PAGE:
Persistence has always been a quality among artists. In spite of adversity, opposition, and limited resources, artists have remained persistent in their work, creativity, and innovation. Bravery, patience, stamina, pluck – the act of persistence looks different for every individual but remains essential throughout the journey of any artist.
Persistence: What does persistence mean to an artist? What do they need to be able to persist? What level of support meets those needs? Those are the questions we’re asking Artist Trust artists throughout our fall campaign.
We spoke with Romson Bustillo, a visual artist, and a 2019 Fellowship recipient about his path with Artist Trust, and what persistence looks like for him.
“I first found out about Artist Trust when, early in my career, I was looking for funding to help document my work. It was the GAP award that got my attention. The application was straightforward. I was encouraged seeing other artists getting support early in their careers.
In addition to helping fund specific projects and documentation of my work, Artist Trust is an organization where I have been able to connect with other artists and with a wider audience. Getting your work seen is so important; the visibility one gets from awards and the workshops are incredibly valuable.
Persistence for an artist can mean several things. One thing I try to keep in mind is the long-term contribution of my work. What that takes. There are going to be different needs for different people to persist in their practice. For some there is a kind of reckoning that happens at some point in their art making; an impossible measuring of one’s artistic value or relevance in the society one finds oneself. On practical terms, affordable housing and workspaces; equitable compensation; and culture spaces are essential. Artists will continue to do what is in their hearts no matter. I lean towards redirecting the question; How are our institutions, including our local government, cultivating and supporting practicing artists? How do we promote a clear understanding in both public and private sectors that artists contribute to our quality of life and economy?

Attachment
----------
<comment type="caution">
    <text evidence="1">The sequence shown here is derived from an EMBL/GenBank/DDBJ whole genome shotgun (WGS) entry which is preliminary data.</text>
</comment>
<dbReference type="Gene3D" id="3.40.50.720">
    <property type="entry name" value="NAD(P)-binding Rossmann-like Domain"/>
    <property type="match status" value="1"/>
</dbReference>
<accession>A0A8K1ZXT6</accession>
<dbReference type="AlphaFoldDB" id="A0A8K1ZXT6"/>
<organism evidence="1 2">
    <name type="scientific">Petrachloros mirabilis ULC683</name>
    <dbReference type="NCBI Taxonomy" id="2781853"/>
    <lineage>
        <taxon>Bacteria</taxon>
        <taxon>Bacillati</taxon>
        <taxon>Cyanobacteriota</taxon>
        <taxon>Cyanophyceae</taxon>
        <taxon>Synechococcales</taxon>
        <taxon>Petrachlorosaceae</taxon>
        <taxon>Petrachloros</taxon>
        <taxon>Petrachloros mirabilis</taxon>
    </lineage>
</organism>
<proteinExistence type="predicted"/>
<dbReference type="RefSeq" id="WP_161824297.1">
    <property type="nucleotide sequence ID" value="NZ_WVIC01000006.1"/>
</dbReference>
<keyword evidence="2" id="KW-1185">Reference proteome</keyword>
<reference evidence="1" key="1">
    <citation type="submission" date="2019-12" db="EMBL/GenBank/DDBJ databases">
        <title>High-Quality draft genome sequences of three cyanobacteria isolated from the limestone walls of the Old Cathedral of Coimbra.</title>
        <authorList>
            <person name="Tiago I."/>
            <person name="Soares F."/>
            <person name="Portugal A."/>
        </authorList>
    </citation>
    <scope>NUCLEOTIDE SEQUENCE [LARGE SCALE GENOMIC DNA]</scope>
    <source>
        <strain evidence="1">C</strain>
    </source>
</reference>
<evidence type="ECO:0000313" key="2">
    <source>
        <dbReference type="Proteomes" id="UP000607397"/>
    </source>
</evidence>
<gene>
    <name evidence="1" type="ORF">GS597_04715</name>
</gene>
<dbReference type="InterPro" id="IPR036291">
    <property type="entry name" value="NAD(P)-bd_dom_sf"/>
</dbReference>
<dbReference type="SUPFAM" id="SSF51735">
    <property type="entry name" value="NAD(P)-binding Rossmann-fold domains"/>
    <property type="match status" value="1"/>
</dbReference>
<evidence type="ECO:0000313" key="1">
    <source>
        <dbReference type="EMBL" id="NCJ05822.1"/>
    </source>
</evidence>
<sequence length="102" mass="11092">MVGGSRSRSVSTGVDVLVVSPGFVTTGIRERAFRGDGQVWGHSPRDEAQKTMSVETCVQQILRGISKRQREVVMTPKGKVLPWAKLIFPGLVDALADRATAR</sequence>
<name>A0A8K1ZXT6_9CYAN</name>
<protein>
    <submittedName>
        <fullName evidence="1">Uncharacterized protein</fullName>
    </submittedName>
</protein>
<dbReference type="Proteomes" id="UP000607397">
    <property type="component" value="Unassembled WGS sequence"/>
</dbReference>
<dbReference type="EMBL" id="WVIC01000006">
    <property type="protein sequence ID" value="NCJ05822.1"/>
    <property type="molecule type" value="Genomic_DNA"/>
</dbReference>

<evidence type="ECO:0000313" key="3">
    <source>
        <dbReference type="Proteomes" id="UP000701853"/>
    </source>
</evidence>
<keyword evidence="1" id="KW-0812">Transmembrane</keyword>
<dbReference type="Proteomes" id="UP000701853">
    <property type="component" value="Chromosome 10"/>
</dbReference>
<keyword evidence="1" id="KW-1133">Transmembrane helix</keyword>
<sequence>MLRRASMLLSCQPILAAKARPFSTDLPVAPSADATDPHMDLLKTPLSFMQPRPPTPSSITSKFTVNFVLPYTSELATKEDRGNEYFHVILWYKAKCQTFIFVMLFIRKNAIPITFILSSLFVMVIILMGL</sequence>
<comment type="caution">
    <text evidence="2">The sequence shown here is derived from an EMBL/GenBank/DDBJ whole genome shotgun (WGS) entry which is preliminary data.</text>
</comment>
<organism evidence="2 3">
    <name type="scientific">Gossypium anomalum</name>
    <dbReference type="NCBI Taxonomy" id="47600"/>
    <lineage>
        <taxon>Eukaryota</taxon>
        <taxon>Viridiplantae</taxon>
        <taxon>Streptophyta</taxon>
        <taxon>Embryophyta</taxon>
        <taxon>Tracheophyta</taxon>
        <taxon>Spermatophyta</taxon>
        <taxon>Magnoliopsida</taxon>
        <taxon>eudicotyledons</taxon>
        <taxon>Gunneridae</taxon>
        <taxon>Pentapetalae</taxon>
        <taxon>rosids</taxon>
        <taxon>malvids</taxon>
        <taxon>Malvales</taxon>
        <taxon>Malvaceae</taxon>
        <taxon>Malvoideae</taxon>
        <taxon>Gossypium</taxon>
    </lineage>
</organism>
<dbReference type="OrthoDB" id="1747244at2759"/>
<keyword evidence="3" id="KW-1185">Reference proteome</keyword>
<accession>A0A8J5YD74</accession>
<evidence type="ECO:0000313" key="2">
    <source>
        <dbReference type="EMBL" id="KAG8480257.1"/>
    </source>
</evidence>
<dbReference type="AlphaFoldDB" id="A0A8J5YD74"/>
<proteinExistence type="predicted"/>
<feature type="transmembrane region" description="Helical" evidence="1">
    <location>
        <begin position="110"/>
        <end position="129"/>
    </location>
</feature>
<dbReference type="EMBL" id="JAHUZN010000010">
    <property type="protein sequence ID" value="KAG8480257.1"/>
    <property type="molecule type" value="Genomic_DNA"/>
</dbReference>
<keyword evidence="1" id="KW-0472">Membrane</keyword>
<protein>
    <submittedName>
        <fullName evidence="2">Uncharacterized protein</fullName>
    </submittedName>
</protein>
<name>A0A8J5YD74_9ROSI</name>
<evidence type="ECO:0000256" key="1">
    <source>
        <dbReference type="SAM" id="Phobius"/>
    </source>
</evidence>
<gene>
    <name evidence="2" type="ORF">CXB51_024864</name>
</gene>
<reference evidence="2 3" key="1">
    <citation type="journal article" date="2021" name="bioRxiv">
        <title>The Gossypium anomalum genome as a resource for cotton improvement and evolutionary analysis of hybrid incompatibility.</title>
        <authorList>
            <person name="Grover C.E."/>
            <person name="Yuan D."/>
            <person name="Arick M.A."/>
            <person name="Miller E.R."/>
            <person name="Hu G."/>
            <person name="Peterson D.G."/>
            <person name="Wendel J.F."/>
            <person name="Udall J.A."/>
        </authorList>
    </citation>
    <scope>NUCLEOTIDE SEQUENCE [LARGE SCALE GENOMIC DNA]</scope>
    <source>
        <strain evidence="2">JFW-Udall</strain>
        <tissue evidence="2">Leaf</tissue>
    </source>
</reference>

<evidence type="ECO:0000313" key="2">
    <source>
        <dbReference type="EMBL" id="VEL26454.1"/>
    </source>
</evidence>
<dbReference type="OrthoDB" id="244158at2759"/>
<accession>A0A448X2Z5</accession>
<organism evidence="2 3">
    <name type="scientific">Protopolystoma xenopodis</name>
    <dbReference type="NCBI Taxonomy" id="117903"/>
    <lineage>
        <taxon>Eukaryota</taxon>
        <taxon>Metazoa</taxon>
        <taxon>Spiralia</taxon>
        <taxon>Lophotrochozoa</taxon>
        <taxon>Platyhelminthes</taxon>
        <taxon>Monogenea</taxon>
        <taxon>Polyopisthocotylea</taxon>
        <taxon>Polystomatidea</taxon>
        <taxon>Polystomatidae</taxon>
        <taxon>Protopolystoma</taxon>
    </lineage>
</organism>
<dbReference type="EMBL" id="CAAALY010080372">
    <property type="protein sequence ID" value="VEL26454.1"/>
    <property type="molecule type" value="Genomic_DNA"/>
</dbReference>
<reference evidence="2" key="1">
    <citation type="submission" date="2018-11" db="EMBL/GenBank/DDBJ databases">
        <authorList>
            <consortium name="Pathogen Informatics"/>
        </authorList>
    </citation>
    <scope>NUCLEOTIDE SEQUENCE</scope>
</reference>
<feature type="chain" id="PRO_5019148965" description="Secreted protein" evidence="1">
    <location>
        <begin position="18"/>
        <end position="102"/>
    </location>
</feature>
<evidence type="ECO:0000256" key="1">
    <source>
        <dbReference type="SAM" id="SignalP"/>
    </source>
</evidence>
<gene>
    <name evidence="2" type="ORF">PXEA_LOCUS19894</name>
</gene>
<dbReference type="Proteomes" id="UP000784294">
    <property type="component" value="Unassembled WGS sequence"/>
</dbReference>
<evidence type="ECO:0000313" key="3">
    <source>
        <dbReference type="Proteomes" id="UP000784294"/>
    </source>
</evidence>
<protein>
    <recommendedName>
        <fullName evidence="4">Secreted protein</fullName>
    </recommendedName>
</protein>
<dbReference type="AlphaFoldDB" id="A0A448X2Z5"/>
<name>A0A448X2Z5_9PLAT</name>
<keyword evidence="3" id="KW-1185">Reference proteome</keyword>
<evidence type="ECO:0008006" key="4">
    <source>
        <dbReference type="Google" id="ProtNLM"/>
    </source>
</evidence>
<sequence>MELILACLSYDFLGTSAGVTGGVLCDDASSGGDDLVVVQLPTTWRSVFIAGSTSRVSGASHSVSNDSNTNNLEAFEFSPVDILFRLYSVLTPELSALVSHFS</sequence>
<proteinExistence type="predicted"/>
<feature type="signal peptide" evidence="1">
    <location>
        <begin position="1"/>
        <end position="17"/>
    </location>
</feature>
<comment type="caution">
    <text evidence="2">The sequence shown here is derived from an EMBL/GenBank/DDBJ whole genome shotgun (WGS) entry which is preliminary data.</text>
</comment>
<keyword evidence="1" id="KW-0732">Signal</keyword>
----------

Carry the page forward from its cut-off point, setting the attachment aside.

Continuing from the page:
How artists consider and can navigate rapidly evolving systems and shifting norms are contributing factors to the viability of one’s practice. A sense of belonging, should that be engagement with specific communities or support from organizations like Artist Trust and others, is foundational. Along with funding, it is critical that organizations stay current with the most urgent needs of artists.
I hope for and work towards, a Washington that actively supports and cultivates the enriching role artists play in shaping a culturally dynamic equitable society. When you support Artist Trust, you are supporting artists and investing in our State’s quality of life.
Where can you see Romson’s work next?
“You can follow my work on instagram @romsonbustillo”
Romson Regarde Bustillo is a Pacific Northwest Artist with a rich, layered background. Born in the Philippines on the large multi-ethnic/multi-faith island of Mindanao, his family immigrated to Seattle in 1978. After high school, he moved into the 619 Building in Pioneer Square and began making work. The late painter Drake Deknatel and mixed media artist Marita Dingus were important influences and mentors during this time.